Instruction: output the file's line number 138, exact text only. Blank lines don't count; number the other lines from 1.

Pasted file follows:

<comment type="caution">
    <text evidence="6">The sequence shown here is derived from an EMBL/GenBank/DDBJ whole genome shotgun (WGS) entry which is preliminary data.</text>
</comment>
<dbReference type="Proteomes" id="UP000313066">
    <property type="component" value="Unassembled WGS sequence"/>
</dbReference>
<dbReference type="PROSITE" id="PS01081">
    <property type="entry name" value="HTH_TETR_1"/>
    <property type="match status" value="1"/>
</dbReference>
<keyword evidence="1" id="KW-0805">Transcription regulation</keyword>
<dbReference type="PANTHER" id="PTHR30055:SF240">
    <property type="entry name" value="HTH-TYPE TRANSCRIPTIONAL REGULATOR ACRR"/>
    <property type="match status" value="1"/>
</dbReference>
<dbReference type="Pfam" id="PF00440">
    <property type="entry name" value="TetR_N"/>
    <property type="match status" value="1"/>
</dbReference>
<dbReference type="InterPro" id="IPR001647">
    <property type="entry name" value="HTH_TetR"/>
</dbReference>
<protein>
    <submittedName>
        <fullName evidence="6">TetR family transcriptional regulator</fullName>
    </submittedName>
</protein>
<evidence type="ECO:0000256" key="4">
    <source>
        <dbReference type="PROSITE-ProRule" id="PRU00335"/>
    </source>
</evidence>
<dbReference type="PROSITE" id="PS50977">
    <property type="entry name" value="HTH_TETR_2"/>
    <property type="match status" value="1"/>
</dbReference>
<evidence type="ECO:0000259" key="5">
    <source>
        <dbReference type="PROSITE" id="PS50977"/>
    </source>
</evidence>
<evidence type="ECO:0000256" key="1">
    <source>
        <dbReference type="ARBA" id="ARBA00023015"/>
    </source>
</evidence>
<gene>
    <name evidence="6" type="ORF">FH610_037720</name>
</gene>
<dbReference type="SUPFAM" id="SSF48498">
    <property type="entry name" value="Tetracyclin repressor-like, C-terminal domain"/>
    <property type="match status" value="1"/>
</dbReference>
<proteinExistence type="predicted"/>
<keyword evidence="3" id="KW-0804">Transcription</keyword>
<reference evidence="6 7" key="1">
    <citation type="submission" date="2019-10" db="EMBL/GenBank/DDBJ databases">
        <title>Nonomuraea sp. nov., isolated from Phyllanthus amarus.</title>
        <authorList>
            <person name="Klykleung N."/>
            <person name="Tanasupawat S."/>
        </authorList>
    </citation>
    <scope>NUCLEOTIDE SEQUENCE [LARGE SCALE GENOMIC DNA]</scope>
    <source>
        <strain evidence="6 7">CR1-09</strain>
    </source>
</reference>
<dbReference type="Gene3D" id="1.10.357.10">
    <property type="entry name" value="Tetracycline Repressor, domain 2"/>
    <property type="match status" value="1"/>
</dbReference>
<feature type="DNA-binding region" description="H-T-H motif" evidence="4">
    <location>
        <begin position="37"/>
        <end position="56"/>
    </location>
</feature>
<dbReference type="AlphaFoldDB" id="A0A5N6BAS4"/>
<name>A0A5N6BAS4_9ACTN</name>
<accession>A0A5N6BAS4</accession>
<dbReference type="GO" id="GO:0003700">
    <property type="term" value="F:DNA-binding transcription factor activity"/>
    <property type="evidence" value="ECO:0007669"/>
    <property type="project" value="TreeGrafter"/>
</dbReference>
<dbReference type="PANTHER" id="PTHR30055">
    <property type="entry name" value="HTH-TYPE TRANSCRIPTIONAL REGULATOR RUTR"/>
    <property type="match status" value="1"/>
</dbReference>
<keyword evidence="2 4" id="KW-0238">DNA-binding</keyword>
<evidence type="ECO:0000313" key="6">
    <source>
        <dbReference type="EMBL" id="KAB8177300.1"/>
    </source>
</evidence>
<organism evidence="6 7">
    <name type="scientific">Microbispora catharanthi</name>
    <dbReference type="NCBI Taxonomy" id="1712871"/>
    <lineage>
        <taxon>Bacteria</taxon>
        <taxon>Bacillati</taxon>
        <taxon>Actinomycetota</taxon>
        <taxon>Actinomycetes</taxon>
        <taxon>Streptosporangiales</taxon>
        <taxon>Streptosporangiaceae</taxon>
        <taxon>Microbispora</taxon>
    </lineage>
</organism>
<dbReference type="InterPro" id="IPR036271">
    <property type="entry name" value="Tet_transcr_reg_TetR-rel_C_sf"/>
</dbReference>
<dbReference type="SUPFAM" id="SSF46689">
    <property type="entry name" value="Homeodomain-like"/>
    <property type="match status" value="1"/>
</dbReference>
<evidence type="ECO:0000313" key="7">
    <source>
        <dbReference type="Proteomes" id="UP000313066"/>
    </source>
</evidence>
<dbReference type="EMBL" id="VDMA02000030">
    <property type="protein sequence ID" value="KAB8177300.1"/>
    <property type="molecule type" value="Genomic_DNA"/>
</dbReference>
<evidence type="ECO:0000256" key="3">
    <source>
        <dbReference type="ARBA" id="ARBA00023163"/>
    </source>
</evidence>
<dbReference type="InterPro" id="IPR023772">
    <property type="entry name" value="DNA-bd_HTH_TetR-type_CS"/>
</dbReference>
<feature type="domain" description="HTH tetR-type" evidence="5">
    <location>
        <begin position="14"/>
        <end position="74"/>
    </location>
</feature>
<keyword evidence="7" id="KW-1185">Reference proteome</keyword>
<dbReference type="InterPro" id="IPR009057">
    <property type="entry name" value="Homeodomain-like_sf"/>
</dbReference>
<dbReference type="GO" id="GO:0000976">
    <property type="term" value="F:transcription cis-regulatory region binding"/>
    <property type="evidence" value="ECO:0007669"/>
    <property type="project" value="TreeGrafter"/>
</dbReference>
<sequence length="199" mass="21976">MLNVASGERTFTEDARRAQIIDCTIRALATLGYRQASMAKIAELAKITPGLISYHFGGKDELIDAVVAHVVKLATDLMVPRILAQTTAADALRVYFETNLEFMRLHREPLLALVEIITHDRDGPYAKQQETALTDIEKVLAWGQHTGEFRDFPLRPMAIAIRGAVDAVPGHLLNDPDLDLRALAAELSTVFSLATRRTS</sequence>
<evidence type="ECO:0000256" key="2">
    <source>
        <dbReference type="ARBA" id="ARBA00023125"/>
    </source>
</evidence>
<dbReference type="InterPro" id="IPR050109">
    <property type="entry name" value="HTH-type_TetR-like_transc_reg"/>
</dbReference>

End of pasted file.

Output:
    </location>